Public health

People in prisons and jails struggle disproportionately with substance use, mental illness, and other health problems. But all too often, correctional healthcare is low-quality and difficult to access. It's also expensive: Astonishingly, most prisons charge incarcerated people a co-pay for doctor visits. Prison and jail conditions, meanwhile, are often health disasters.

The downstream effects are clear: Mass incarceration has shortened the overall U.S. life expectancy by 5 years. These harms extend beyond incarcerated people to their families and communities. Below is our key research into the public health effects of incarceration:

 

Reports

report thumbnailArrest, Release, Repeat: How police and jails are misused to respond to social problems

At least 4.9 million people go to county and city jails each year, our national analysis shows. We find that people who go to jail - particularly those who go more than once a year - are more likely to have preexisting health problems.


Briefings


issue thumbnailDrug policy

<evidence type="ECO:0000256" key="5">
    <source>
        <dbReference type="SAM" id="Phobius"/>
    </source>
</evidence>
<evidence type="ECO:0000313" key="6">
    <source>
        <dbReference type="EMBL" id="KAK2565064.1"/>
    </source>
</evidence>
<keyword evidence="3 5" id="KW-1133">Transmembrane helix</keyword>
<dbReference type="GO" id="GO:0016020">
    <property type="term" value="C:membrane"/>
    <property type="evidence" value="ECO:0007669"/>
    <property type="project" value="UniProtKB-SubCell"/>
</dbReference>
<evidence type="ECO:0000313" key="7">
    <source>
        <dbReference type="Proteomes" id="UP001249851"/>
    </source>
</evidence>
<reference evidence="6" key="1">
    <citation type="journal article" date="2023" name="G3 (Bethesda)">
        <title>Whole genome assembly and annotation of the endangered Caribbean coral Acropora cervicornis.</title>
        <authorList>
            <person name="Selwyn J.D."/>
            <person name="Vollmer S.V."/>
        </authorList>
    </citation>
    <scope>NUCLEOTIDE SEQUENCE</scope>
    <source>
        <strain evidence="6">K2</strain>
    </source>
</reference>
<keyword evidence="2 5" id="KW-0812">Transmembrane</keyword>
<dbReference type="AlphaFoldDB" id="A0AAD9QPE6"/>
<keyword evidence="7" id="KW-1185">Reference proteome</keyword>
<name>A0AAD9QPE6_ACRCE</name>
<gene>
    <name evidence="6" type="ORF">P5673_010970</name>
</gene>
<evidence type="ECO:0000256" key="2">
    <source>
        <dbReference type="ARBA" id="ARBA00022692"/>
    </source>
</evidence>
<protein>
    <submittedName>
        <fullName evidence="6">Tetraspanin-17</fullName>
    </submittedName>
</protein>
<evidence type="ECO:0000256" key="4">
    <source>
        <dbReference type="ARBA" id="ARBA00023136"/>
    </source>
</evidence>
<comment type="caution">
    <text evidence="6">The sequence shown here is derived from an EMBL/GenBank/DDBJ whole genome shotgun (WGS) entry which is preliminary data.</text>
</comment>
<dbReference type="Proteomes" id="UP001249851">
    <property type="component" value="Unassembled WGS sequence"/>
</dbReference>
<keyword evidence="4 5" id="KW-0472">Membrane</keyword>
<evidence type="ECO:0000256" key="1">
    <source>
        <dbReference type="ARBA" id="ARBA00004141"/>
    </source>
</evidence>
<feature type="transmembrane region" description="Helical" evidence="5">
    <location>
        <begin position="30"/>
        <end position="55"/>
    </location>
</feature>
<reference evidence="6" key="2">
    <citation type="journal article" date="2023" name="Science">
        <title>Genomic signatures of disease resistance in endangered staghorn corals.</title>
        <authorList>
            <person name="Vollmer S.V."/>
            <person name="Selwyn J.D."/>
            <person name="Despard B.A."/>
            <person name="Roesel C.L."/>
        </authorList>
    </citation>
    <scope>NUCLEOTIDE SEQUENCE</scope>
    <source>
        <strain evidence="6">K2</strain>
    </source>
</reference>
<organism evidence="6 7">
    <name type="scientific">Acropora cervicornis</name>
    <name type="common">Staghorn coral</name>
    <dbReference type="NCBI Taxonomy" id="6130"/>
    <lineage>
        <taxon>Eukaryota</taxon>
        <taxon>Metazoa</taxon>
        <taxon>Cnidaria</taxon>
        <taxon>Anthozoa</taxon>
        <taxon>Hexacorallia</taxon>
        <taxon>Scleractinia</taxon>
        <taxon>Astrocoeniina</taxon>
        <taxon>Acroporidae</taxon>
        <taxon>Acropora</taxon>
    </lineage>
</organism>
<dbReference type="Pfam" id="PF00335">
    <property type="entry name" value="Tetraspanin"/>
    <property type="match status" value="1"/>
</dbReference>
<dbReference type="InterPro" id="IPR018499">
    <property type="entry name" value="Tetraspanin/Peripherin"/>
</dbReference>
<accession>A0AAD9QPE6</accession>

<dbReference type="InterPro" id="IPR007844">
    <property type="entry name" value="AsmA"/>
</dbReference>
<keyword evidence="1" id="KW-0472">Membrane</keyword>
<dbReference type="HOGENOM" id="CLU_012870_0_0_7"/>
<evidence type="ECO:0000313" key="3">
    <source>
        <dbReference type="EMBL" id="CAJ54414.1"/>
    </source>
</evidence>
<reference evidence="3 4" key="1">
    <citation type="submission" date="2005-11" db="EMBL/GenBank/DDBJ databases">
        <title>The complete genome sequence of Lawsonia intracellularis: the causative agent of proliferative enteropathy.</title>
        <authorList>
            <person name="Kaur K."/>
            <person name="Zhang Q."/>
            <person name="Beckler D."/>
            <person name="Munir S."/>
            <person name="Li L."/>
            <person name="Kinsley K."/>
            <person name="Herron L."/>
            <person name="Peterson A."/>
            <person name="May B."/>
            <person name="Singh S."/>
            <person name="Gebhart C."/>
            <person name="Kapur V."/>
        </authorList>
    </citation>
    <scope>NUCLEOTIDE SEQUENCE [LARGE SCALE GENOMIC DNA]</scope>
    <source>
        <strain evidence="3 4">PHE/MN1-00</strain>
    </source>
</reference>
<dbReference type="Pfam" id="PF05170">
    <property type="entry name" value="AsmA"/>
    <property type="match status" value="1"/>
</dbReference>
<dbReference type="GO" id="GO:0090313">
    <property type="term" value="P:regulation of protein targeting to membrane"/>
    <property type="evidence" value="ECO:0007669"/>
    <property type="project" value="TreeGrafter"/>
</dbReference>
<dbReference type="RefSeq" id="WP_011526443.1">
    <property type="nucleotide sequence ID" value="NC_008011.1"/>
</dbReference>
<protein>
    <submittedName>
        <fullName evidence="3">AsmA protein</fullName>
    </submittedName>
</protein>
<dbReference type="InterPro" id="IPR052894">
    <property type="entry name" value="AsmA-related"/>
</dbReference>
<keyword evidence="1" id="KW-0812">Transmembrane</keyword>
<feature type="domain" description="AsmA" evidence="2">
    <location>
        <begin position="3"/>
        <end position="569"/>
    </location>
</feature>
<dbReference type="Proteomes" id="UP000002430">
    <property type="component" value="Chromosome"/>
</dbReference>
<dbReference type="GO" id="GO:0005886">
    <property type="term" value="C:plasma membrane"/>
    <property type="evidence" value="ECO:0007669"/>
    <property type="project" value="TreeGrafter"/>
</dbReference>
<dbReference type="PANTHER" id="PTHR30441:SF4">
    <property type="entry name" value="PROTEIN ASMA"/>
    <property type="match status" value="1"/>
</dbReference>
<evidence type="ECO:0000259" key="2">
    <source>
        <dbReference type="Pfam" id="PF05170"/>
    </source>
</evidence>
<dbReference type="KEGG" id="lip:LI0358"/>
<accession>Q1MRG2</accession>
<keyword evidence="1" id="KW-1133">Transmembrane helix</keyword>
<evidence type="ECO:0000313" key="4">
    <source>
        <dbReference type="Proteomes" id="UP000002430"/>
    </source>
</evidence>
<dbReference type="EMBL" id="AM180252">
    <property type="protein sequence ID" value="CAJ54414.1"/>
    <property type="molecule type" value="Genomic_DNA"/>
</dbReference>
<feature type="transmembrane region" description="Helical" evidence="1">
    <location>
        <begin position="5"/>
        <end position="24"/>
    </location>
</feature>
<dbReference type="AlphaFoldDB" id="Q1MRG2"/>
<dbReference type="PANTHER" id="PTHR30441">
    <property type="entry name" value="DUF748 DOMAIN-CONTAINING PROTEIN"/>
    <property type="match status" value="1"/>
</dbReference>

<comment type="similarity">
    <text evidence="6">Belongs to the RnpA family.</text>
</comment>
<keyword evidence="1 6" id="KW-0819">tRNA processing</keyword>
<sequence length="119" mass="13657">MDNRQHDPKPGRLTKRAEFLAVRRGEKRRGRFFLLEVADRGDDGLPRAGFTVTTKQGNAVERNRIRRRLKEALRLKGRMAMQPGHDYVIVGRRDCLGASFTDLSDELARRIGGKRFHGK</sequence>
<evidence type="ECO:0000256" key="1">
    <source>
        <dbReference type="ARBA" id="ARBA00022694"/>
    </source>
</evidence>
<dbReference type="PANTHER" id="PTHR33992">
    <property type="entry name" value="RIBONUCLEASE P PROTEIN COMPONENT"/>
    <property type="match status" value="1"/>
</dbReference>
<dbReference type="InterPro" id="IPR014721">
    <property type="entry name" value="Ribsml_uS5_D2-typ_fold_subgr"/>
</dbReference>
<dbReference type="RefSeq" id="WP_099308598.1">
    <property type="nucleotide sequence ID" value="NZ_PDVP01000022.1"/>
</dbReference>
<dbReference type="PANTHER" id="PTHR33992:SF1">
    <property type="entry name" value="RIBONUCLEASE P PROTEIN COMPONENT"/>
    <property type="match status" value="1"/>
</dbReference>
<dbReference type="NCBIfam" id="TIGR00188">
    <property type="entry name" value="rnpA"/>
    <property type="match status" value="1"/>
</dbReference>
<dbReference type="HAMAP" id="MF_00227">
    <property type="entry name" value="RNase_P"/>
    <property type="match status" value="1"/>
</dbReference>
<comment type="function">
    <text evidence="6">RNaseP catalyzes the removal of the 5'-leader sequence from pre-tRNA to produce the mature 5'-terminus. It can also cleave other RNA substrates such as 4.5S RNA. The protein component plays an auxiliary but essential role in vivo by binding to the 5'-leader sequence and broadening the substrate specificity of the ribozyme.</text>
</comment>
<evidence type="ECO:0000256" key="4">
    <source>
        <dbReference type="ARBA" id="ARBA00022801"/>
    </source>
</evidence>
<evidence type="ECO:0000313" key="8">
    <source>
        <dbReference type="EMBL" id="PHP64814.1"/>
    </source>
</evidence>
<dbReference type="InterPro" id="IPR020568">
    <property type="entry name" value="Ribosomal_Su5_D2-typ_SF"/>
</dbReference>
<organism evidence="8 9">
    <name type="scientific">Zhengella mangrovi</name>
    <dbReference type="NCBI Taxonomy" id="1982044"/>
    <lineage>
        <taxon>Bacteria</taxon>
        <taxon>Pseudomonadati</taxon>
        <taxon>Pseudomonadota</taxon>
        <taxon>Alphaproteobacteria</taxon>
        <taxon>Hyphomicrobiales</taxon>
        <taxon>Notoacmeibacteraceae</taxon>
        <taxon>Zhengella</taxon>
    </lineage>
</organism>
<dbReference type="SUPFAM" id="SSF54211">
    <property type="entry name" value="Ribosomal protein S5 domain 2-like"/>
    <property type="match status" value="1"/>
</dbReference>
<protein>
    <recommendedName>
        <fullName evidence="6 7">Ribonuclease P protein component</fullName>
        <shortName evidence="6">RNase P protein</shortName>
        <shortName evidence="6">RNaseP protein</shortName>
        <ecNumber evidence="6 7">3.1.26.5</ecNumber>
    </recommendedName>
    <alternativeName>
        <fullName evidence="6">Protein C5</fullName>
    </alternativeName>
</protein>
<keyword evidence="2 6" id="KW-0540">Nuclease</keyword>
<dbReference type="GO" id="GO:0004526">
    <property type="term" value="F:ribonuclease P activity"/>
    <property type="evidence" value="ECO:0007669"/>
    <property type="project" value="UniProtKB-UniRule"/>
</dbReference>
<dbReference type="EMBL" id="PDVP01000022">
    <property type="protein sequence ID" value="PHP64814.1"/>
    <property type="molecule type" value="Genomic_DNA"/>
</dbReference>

One of the worst criminal justice policy failures — responding to drug use with punishment rather than care — also puts public health at risk.

issue thumbnailCollateral consequences

Tens of millions of people are dealing with the "collateral consequences" of punishment: effects such as homelessness that last long after someone has served their sentence. These harms also impact public health.

issue thumbnailCommunication and contact

Visits and phone calls mitigate the harmful effects of prolonged isolation behind bars. But jails and prisons make staying in touch difficult, particularly for poor families.



Research Library

Didn't find what you were looking for? We also curate a database of virtually all the empirical criminal justice research available online. See the sections of our Research Library on public health, mental health, and conditions of confinement.



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